contingent interest

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A contingent interest is defined as an interest that the holder may enjoy only upon the occurrence of a condition precedent.

For example, say Bill writes in his will that he leaves his "interest in The Centerville Café to Sarah, if she is still living in Centerville." This conveyance promises Sarah ownership over The Centerville Café only if she is living in Centerville at the time which Bill dies. If she is not, she stands to lose her interest. Therefore, Sarah holds a contingent interest in The Centerville Café.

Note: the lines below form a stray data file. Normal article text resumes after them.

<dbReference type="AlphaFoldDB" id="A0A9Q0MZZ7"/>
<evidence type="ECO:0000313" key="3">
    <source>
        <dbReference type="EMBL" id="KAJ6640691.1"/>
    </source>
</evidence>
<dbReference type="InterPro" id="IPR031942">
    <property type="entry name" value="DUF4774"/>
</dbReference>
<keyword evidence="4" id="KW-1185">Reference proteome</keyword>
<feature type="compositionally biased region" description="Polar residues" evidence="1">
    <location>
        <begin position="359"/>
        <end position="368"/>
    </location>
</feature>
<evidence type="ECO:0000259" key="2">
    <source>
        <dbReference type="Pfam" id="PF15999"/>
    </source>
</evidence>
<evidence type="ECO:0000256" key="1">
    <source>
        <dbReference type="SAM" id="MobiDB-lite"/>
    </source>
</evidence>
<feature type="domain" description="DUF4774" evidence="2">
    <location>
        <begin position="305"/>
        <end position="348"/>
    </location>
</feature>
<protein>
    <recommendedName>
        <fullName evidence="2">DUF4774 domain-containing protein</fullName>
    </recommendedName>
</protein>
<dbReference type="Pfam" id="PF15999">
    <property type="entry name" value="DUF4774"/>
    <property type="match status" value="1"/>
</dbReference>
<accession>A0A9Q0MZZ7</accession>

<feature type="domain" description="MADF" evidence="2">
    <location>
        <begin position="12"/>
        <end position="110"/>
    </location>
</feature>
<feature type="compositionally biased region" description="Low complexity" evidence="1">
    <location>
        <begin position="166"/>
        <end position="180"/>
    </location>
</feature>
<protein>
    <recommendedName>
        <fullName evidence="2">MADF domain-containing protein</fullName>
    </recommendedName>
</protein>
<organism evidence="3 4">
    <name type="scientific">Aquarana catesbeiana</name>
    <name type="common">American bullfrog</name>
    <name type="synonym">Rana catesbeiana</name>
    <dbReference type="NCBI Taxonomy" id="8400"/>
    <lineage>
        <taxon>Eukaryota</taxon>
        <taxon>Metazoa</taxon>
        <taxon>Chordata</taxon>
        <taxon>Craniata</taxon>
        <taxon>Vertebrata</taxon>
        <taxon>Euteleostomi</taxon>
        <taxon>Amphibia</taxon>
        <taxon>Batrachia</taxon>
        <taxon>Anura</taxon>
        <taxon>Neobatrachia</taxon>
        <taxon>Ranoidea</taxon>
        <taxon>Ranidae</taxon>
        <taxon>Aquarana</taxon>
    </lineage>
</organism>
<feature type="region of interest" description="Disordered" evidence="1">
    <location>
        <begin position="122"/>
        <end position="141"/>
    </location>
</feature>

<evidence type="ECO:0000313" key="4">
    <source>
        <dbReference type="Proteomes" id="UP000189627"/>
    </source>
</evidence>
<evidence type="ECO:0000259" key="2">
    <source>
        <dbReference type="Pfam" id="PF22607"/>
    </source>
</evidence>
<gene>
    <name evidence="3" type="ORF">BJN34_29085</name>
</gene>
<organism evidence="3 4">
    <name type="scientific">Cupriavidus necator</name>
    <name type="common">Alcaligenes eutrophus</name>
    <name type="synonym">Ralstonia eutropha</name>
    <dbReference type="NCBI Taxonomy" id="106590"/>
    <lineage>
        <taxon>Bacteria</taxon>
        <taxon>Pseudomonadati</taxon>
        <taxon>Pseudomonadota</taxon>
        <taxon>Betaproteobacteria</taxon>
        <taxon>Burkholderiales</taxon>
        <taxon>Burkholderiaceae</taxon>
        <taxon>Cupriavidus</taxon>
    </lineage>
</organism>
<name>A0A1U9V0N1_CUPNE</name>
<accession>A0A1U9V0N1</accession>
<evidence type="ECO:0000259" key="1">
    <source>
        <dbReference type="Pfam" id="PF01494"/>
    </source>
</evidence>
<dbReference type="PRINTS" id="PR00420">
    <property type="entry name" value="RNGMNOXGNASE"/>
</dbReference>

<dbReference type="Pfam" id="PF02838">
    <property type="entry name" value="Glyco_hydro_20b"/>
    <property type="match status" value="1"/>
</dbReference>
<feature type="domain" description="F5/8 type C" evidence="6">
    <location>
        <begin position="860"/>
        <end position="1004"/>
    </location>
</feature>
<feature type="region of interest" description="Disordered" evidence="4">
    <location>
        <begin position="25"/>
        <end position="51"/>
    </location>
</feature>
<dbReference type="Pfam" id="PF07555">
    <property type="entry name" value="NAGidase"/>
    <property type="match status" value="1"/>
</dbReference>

For comparison, another type of “interest” is a future interest. A future interest is contingent when the person to whom it is conveyed is unknown or the event upon which it is limited is uncertain. If the condition upon which a future interest depends is precedent (meaning comes before), the interest is contingent; if the condition is subsequent (meaning comes afterward), the interest is vested, subject to defeasance.

See e.g., Kamens v. Utica Mutual Insurance Company 776 N.Y.S.2d 671 (2004).

Related terms: condition subsequent; contingency; contingent ownership; estate planning; estates and trusts; real property

[Last updated in July of 2022 by the Wex Definitions Team]